“People started wearing pyramid hats and it turned into a kind of little craze,” Sperling said.

“Pyramid Power” went on to sell more than one million copies. Another hit was a book about astrology in the Bible, “To Rule Both Day and Night,” written by Joel Dobin, a Reformed rabbi educated at Princeton. The mainstream success was enough for Sperling to launch his own independent publisher, Inner Traditions.

The mainstream success of pop occult books was also enough to open untold numbers of new people to occult beliefs and practices. People who didn’t have access to an astrology bookshop or who might have been intimidated by a Wiccan store would be interested in books on astrology or witchcraft in a big, general bookstore.

“The fact that these books are available fosters people’s spirituality,” Kerber said. “It opens a doorway that they really weren’t quite sure about.”

Once the big publishers sold New Age books to chains, the small occult publishers were able to sell through those channels too. By the mid 1980s, according to Kerber, about a third of occult books were selling at chain bookstores. Mall outlets, such as B.Dalton’s, sold a lot of books. Weiser’s publishing was grossing $1 million, annually.

In the next decade, there was a notable increase of people who identified with occult beliefs. In their polling, Gallup found the number of people who believed there were mediums who could communicate with departed spirits increased 10 points in the 1990s. Belief in witches went up by 12 points. Half of Americans said they believed in extra-sensory perception and almost a third said they believed in clairvoyance.

As Wasserman puts it, “now everybody’s mother-in-law is into tarot.”

There are multiple explanations for this cultural shift. For Sperling, it seems like there was a change in the zeitgeist, like the turn of a new decade brought out new anxieties, new desires, and new spiritual longings. For Wasserman, there is a spiritual explanation. A longtime member of the Ordo Templi Orientis, an occult group that follows the revelations of Aleister Crowley, Wasserman said he believes a “spiritual hierarchy” is “looking to advance humanity.”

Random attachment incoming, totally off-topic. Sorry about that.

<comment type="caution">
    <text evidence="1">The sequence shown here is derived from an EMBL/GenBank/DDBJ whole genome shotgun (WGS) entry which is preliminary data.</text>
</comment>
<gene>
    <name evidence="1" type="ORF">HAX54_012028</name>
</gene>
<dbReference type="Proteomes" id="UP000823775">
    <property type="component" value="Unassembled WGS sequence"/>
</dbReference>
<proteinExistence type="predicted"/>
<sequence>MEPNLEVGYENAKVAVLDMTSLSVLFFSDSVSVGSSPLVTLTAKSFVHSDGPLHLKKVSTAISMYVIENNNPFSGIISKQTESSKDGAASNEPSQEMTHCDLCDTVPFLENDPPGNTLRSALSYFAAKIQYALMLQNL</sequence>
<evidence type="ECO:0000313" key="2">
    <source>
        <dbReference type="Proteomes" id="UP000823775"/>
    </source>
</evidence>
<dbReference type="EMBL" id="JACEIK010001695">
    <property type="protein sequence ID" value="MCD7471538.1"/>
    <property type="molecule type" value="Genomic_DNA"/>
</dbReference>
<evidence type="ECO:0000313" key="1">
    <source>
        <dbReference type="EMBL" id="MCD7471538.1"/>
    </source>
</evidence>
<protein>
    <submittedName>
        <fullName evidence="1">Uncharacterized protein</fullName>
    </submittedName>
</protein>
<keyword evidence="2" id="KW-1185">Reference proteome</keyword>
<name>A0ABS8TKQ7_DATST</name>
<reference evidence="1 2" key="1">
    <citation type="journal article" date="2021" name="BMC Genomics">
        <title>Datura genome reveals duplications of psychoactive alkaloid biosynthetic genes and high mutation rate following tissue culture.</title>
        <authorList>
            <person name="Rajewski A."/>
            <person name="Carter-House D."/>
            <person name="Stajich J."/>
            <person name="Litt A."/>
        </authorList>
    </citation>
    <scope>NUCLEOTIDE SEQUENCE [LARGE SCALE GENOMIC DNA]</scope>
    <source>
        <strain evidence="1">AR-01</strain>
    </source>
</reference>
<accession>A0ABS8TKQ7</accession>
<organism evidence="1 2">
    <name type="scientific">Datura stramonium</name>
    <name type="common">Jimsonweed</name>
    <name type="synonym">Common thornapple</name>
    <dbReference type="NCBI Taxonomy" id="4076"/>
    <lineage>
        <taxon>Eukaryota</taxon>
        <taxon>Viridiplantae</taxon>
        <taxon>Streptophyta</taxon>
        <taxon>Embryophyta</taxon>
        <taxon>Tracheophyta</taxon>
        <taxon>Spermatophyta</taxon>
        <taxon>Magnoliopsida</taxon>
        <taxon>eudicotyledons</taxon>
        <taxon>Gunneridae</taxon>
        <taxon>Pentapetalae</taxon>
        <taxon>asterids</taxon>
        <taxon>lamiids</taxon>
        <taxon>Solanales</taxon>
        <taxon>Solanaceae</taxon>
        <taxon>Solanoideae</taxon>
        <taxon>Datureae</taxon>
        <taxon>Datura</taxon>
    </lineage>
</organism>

“I know that’s an optimistic point of view,” he said, “but it’s one I hold truthfully, in my better moments.”

There is also a more materialistic explanation for the social change: the rise of the suburban super-bookstores. Borders launched its chain of superstores in 1985, first with a store in suburban Detroit and then with another in suburban Atlanta, growing rapidly from there. Each store carried up to 150,000 titles. Barnes & Noble had 23 superstores by the end of the 1980s and 358 by 1995. The chains’ book buyers each had miles and miles of shelves of fill. They bought books from every category, so the stores all had sections of New Age titles.

Kerber, who took over Weiser’s publishing after Weiser retired, said that each new suburban superstore increased occult publishers’ sales by about 30 percent. The chains also carried occult books into Middle America, giving most of the country reliable access to occult literature for the first time.

“Lo and behold,” said Kerber, “when astrology books are there, people buy it. Tarot books are there, people buy it. People didn’t know what they were looking for. What’s available to them is what’s on the shelf.”

Maybe there was a new interest in the occult. Or maybe people have, all along, felt like they had these half-articulated questions about the ultimate nature of reality and just never had access to the occult answers.

When Amazon and the internet ended the reign of the superstore in the early 2000s, occult publishers had an established market of white, suburban, middle-class readers. Weiser’s — celebrating its 60th anniversary in publishing this year — now sells 3,000 to 5,000 copies of an average new title. The company does even better business with the backlist, selling 1,000 to 2,000 copies annually of occult books first printed 20, 30, even 50 years ago.

Today, the occult books that were once nearly impossible to find are readily available throughout America. Books on magick, Wicca, Gnosticism, Egyptology, Thelema, might technically be “esoterica,” but really they are available wherever books are sold. Weiser was kind of an eccentric figure, a little known, independent publisher. But he and the young people who trained with him made these once-strange options available to every spiritual seeker.

Daniel Silliman is a Lilly Fellow at Valparaiso University. A U.S. Historian, he studies American religion and culture.